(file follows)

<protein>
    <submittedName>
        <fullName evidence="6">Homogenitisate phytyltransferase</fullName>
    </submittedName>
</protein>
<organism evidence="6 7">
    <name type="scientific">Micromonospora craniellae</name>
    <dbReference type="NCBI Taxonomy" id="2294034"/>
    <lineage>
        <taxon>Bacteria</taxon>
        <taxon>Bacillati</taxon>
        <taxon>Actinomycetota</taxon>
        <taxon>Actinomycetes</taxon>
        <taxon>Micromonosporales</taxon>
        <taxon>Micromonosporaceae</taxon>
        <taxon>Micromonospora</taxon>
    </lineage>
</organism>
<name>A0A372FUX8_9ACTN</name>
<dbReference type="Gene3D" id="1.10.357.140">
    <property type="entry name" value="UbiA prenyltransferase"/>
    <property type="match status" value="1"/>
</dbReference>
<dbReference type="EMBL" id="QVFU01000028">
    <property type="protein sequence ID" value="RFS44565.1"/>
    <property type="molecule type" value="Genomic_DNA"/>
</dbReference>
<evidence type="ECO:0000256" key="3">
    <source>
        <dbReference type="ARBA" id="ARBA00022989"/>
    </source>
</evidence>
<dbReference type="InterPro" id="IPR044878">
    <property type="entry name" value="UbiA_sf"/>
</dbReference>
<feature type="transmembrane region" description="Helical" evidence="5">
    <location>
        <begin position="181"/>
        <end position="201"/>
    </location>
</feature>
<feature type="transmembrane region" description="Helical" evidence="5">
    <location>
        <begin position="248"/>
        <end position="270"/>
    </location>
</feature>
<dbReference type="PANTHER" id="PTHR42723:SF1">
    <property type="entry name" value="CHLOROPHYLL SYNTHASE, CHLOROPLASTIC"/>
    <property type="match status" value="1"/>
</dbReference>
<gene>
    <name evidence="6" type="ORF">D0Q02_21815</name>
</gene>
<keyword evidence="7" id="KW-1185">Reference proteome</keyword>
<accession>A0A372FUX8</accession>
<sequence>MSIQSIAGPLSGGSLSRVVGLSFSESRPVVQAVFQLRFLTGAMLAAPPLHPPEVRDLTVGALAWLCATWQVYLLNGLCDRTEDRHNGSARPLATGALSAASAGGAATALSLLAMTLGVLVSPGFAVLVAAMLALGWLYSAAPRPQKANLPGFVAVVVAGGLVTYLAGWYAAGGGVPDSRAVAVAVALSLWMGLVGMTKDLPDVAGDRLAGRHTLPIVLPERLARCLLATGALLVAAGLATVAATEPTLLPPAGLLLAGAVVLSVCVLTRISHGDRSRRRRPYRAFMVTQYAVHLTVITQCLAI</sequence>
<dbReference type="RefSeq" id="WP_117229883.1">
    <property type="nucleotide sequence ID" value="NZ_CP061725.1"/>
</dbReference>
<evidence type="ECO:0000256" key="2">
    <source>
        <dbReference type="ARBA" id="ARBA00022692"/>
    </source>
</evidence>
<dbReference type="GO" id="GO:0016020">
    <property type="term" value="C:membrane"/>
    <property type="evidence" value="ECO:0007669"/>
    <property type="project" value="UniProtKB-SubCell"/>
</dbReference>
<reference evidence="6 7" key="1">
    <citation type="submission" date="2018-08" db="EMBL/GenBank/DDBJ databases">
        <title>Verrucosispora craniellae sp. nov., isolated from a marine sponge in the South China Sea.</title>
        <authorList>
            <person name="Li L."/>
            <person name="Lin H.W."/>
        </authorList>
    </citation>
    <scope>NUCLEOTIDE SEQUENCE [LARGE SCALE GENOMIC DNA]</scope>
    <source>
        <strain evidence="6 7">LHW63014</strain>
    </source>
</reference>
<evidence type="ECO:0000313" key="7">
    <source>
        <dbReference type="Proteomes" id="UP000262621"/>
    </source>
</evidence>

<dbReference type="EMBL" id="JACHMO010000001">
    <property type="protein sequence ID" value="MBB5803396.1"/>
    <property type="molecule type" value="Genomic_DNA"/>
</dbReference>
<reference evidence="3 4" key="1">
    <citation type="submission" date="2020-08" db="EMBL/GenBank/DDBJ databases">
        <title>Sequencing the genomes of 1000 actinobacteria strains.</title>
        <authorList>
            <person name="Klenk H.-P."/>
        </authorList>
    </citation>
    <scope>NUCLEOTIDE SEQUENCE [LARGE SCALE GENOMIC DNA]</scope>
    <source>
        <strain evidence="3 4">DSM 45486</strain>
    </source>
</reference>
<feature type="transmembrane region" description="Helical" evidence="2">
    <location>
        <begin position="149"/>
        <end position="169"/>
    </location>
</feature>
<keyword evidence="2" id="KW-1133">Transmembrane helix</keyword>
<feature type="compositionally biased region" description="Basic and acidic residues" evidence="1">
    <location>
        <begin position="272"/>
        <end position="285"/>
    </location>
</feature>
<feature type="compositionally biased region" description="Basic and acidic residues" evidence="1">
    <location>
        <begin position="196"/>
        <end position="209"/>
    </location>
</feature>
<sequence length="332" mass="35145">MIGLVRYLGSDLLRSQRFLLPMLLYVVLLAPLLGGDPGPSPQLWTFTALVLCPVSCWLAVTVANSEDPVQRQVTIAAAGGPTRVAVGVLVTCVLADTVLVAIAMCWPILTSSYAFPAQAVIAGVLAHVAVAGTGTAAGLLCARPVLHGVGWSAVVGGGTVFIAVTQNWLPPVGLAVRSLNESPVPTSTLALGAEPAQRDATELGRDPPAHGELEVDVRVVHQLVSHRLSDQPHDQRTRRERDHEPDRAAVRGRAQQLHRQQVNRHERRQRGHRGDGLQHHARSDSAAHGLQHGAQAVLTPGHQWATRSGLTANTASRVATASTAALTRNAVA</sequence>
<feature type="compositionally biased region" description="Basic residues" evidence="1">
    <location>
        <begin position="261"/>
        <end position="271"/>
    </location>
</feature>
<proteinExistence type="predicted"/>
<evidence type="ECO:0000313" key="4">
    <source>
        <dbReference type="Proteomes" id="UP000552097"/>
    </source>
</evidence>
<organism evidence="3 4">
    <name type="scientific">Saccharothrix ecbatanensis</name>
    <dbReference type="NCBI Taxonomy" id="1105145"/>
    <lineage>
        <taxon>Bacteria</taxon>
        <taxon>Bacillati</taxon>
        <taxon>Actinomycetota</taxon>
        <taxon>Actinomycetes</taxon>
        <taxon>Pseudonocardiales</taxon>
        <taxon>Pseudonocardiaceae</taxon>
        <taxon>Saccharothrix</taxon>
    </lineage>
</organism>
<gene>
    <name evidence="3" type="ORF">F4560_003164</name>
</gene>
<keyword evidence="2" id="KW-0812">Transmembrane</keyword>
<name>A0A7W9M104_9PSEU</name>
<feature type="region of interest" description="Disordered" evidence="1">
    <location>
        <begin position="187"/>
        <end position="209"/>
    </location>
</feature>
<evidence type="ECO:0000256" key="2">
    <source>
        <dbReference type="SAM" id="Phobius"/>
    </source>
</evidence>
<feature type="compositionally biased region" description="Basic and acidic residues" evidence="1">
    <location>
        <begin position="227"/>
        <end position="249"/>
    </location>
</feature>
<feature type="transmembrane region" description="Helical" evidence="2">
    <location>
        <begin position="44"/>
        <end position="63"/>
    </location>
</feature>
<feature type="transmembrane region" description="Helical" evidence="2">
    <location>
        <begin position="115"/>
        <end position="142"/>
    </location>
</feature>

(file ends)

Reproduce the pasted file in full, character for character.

<protein>
    <submittedName>
        <fullName evidence="6">Homogenitisate phytyltransferase</fullName>
    </submittedName>
</protein>
<organism evidence="6 7">
    <name type="scientific">Micromonospora craniellae</name>
    <dbReference type="NCBI Taxonomy" id="2294034"/>
    <lineage>
        <taxon>Bacteria</taxon>
        <taxon>Bacillati</taxon>
        <taxon>Actinomycetota</taxon>
        <taxon>Actinomycetes</taxon>
        <taxon>Micromonosporales</taxon>
        <taxon>Micromonosporaceae</taxon>
        <taxon>Micromonospora</taxon>
    </lineage>
</organism>
<name>A0A372FUX8_9ACTN</name>
<dbReference type="Gene3D" id="1.10.357.140">
    <property type="entry name" value="UbiA prenyltransferase"/>
    <property type="match status" value="1"/>
</dbReference>
<dbReference type="EMBL" id="QVFU01000028">
    <property type="protein sequence ID" value="RFS44565.1"/>
    <property type="molecule type" value="Genomic_DNA"/>
</dbReference>
<evidence type="ECO:0000256" key="3">
    <source>
        <dbReference type="ARBA" id="ARBA00022989"/>
    </source>
</evidence>
<dbReference type="InterPro" id="IPR044878">
    <property type="entry name" value="UbiA_sf"/>
</dbReference>
<feature type="transmembrane region" description="Helical" evidence="5">
    <location>
        <begin position="181"/>
        <end position="201"/>
    </location>
</feature>
<feature type="transmembrane region" description="Helical" evidence="5">
    <location>
        <begin position="248"/>
        <end position="270"/>
    </location>
</feature>
<dbReference type="PANTHER" id="PTHR42723:SF1">
    <property type="entry name" value="CHLOROPHYLL SYNTHASE, CHLOROPLASTIC"/>
    <property type="match status" value="1"/>
</dbReference>
<gene>
    <name evidence="6" type="ORF">D0Q02_21815</name>
</gene>
<keyword evidence="7" id="KW-1185">Reference proteome</keyword>
<accession>A0A372FUX8</accession>
<sequence>MSIQSIAGPLSGGSLSRVVGLSFSESRPVVQAVFQLRFLTGAMLAAPPLHPPEVRDLTVGALAWLCATWQVYLLNGLCDRTEDRHNGSARPLATGALSAASAGGAATALSLLAMTLGVLVSPGFAVLVAAMLALGWLYSAAPRPQKANLPGFVAVVVAGGLVTYLAGWYAAGGGVPDSRAVAVAVALSLWMGLVGMTKDLPDVAGDRLAGRHTLPIVLPERLARCLLATGALLVAAGLATVAATEPTLLPPAGLLLAGAVVLSVCVLTRISHGDRSRRRRPYRAFMVTQYAVHLTVITQCLAI</sequence>
<dbReference type="RefSeq" id="WP_117229883.1">
    <property type="nucleotide sequence ID" value="NZ_CP061725.1"/>
</dbReference>
<evidence type="ECO:0000256" key="2">
    <source>
        <dbReference type="ARBA" id="ARBA00022692"/>
    </source>
</evidence>
<dbReference type="GO" id="GO:0016020">
    <property type="term" value="C:membrane"/>
    <property type="evidence" value="ECO:0007669"/>
    <property type="project" value="UniProtKB-SubCell"/>
</dbReference>
<reference evidence="6 7" key="1">
    <citation type="submission" date="2018-08" db="EMBL/GenBank/DDBJ databases">
        <title>Verrucosispora craniellae sp. nov., isolated from a marine sponge in the South China Sea.</title>
        <authorList>
            <person name="Li L."/>
            <person name="Lin H.W."/>
        </authorList>
    </citation>
    <scope>NUCLEOTIDE SEQUENCE [LARGE SCALE GENOMIC DNA]</scope>
    <source>
        <strain evidence="6 7">LHW63014</strain>
    </source>
</reference>
<evidence type="ECO:0000313" key="7">
    <source>
        <dbReference type="Proteomes" id="UP000262621"/>
    </source>
</evidence>

<dbReference type="EMBL" id="JACHMO010000001">
    <property type="protein sequence ID" value="MBB5803396.1"/>
    <property type="molecule type" value="Genomic_DNA"/>
</dbReference>
<reference evidence="3 4" key="1">
    <citation type="submission" date="2020-08" db="EMBL/GenBank/DDBJ databases">
        <title>Sequencing the genomes of 1000 actinobacteria strains.</title>
        <authorList>
            <person name="Klenk H.-P."/>
        </authorList>
    </citation>
    <scope>NUCLEOTIDE SEQUENCE [LARGE SCALE GENOMIC DNA]</scope>
    <source>
        <strain evidence="3 4">DSM 45486</strain>
    </source>
</reference>
<feature type="transmembrane region" description="Helical" evidence="2">
    <location>
        <begin position="149"/>
        <end position="169"/>
    </location>
</feature>
<keyword evidence="2" id="KW-1133">Transmembrane helix</keyword>
<feature type="compositionally biased region" description="Basic and acidic residues" evidence="1">
    <location>
        <begin position="272"/>
        <end position="285"/>
    </location>
</feature>
<feature type="compositionally biased region" description="Basic and acidic residues" evidence="1">
    <location>
        <begin position="196"/>
        <end position="209"/>
    </location>
</feature>
<sequence length="332" mass="35145">MIGLVRYLGSDLLRSQRFLLPMLLYVVLLAPLLGGDPGPSPQLWTFTALVLCPVSCWLAVTVANSEDPVQRQVTIAAAGGPTRVAVGVLVTCVLADTVLVAIAMCWPILTSSYAFPAQAVIAGVLAHVAVAGTGTAAGLLCARPVLHGVGWSAVVGGGTVFIAVTQNWLPPVGLAVRSLNESPVPTSTLALGAEPAQRDATELGRDPPAHGELEVDVRVVHQLVSHRLSDQPHDQRTRRERDHEPDRAAVRGRAQQLHRQQVNRHERRQRGHRGDGLQHHARSDSAAHGLQHGAQAVLTPGHQWATRSGLTANTASRVATASTAALTRNAVA</sequence>
<feature type="compositionally biased region" description="Basic residues" evidence="1">
    <location>
        <begin position="261"/>
        <end position="271"/>
    </location>
</feature>
<proteinExistence type="predicted"/>
<evidence type="ECO:0000313" key="4">
    <source>
        <dbReference type="Proteomes" id="UP000552097"/>
    </source>
</evidence>
<organism evidence="3 4">
    <name type="scientific">Saccharothrix ecbatanensis</name>
    <dbReference type="NCBI Taxonomy" id="1105145"/>
    <lineage>
        <taxon>Bacteria</taxon>
        <taxon>Bacillati</taxon>
        <taxon>Actinomycetota</taxon>
        <taxon>Actinomycetes</taxon>
        <taxon>Pseudonocardiales</taxon>
        <taxon>Pseudonocardiaceae</taxon>
        <taxon>Saccharothrix</taxon>
    </lineage>
</organism>
<gene>
    <name evidence="3" type="ORF">F4560_003164</name>
</gene>
<keyword evidence="2" id="KW-0812">Transmembrane</keyword>
<name>A0A7W9M104_9PSEU</name>
<feature type="region of interest" description="Disordered" evidence="1">
    <location>
        <begin position="187"/>
        <end position="209"/>
    </location>
</feature>
<evidence type="ECO:0000256" key="2">
    <source>
        <dbReference type="SAM" id="Phobius"/>
    </source>
</evidence>
<feature type="compositionally biased region" description="Basic and acidic residues" evidence="1">
    <location>
        <begin position="227"/>
        <end position="249"/>
    </location>
</feature>
<feature type="transmembrane region" description="Helical" evidence="2">
    <location>
        <begin position="44"/>
        <end position="63"/>
    </location>
</feature>
<feature type="transmembrane region" description="Helical" evidence="2">
    <location>
        <begin position="115"/>
        <end position="142"/>
    </location>
</feature>